1 of 5
James Young, Deseret News
Neighbors and friends decorated the Eagle Mountain home of Heather and Matt Gunderson, who are grieving the loss of their 11-year-old son, Orion. He died Monday, Sept. 30, 2013 after accidentally hanging himself on exercise equipment in their basement. The couple said they are grateful and a little overwhelmed by all the community support they have received since his death.
I'm always watching out for dangers, so it's just shocking to all of a sudden (have it) happen to you. —Heather Gunderson

EAGLE MOUNTAIN — A family grieving the loss of their 11-year-old boy says they have been touched by an outpouring of love since his accidental death.

Orion Gunderson died Monday after he accidentally hanged himself on a piece of exercise equipment in his home.

“When we left the hospital, I didn’t want to come home because how do you come home to a home where your boy is never going to be again?” said Heather Gunderson, Orion’s mother.

While the pain at times seemed unbearable, Heather and Matt Gunderson were welcomed home in a way that brought them a lot of comfort. Outside their house in Eagle Mountain, balloons and heart-shaped paper flowers greeted them with special messages decorating their yard. Colorful paper hearts were everywhere inside their home.

"Immediately, I was just overcome and felt so much love,” she said.

"It was overwhelming," her husband added.

Orion was using a home suspension trainer the family had built in the basement, which included ropes and pulleys, when the accident occurred Sunday afternoon.

"That's all it was, just two ropes hanging, and I guess he got them mixed up when he was doing a pull-up and came down and wasn't able to (free himself),” his father said.

Orion's 9-year-old brother desperately tried to save him, then went upstairs to tell their father something wasn't right.

Orion was taken to American Fork Hospital and then flown by medical helicopter to Primary Children's Hospital in extremely critical condition Sunday. He died from his injuries Monday morning.

“I'm always watching out for dangers, so it's just shocking to all of a sudden (have it) happen to you,” Heather Gunderson said.

The Gundersons have chosen to focus on memories of their oldest son, who they said always had a twinkle in his eye. Orion was avid BYU fan who had dreams of playing football there someday.

"He was funny,” his mother said. “He was getting a sense of humor. He was coming into his own."

"He was loving, compassionate, handsome," his father said.

"When Orion was happy, when he saw something he liked, or especially when he thought he was being funny, you saw it. His eyes lit up. And his sweet, barely contained smile, found its way to your face before you knew it was there," the family wrote in his obituary, explaining that their "beloved son, grandson, brother, cousin, friend, cornerback, and hobbit has been called home."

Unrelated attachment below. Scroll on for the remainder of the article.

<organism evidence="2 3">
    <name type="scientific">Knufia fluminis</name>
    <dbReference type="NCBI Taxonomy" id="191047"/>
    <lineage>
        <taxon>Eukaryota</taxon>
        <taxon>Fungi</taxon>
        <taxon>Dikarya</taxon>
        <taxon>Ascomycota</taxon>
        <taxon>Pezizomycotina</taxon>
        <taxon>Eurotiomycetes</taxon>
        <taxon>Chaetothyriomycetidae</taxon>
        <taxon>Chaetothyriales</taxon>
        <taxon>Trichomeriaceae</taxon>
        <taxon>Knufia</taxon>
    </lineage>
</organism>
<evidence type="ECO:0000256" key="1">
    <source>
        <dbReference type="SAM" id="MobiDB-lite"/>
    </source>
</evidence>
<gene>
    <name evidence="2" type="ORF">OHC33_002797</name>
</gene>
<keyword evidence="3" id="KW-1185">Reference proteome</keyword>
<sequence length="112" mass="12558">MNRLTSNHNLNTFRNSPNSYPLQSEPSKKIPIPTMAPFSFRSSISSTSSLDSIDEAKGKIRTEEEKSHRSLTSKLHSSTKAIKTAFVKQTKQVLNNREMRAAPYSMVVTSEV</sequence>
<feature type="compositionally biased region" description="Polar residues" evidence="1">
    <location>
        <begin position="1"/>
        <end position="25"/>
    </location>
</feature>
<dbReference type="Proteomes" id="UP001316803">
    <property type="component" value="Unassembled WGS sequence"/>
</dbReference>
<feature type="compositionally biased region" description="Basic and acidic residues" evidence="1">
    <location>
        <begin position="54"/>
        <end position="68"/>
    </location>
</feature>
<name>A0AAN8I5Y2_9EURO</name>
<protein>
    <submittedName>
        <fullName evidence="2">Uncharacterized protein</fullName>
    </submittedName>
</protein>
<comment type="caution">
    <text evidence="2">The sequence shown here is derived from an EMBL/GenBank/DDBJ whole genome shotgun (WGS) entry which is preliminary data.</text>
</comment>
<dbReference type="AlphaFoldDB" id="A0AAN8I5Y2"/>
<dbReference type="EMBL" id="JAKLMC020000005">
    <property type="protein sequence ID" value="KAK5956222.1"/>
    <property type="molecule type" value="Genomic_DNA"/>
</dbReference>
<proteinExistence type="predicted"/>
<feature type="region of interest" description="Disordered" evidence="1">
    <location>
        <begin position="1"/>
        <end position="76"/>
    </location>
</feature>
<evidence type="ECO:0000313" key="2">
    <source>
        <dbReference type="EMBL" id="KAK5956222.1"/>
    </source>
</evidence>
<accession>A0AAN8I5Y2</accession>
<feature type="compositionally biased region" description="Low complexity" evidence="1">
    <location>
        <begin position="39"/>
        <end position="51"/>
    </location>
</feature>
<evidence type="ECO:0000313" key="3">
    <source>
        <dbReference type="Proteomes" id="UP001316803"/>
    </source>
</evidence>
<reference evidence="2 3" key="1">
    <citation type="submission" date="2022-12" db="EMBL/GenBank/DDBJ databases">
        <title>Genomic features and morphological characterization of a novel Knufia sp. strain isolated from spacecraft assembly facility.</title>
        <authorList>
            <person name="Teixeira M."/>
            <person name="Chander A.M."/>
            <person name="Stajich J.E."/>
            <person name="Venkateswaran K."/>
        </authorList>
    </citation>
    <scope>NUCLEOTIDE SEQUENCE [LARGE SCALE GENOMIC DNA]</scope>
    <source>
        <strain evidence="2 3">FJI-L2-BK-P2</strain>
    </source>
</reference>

"Orion had a lot to smile about. He was voted class president for his first month of sixth grade, winning on the platform of 'Vote for me, because I’m awesome,'" the obituary states. "After much barefoot training, his goal of hobbit-tough feet was coming to pass. He was given the moniker of Navy Seal at Scouts, because his physical fitness became legendary. He was a stalwart in the Hidden Hollow Running Club. He scored his first touchdown in football on an amazing go-route catch. And, he confessed to his mother that he, in fact, was beginning to like school. (He just hated homework.)"

On the morning of the accident, the family said Orion had cleaned the kitchen, dressed for church and then helped his younger brother Bryce get ready to go — all without being asked. "But that was him; that was Orion’s character. He loved. From the wooden sword he made his cousin Hyrum to help him fight through his challenges, to getting his little brother into his Sunday best, Orion quietly yet consistently delivered kindness. His 'play it cool' exterior didn’t fool anyone, least of all his family," they wrote in the obituary.

The Gundersons wanted to express thanks a community that has come together to help carry the burden of the loss of their boy.

"It takes the sting away and makes it bearable," Heather Gunderson said.

Relatives are also trying to help the couple, who are expecting a baby in January. They have started a fundraising campaign to help with medical bills and the funeral, which is scheduled for Friday at 11 a.m. at the LDS Eagle Mountain Stake Center, 2977 Saddle Rock Road.

The information can be found at fundly.com/in-memory-of-orion-gunderson.

Email: syi@deseretnews.com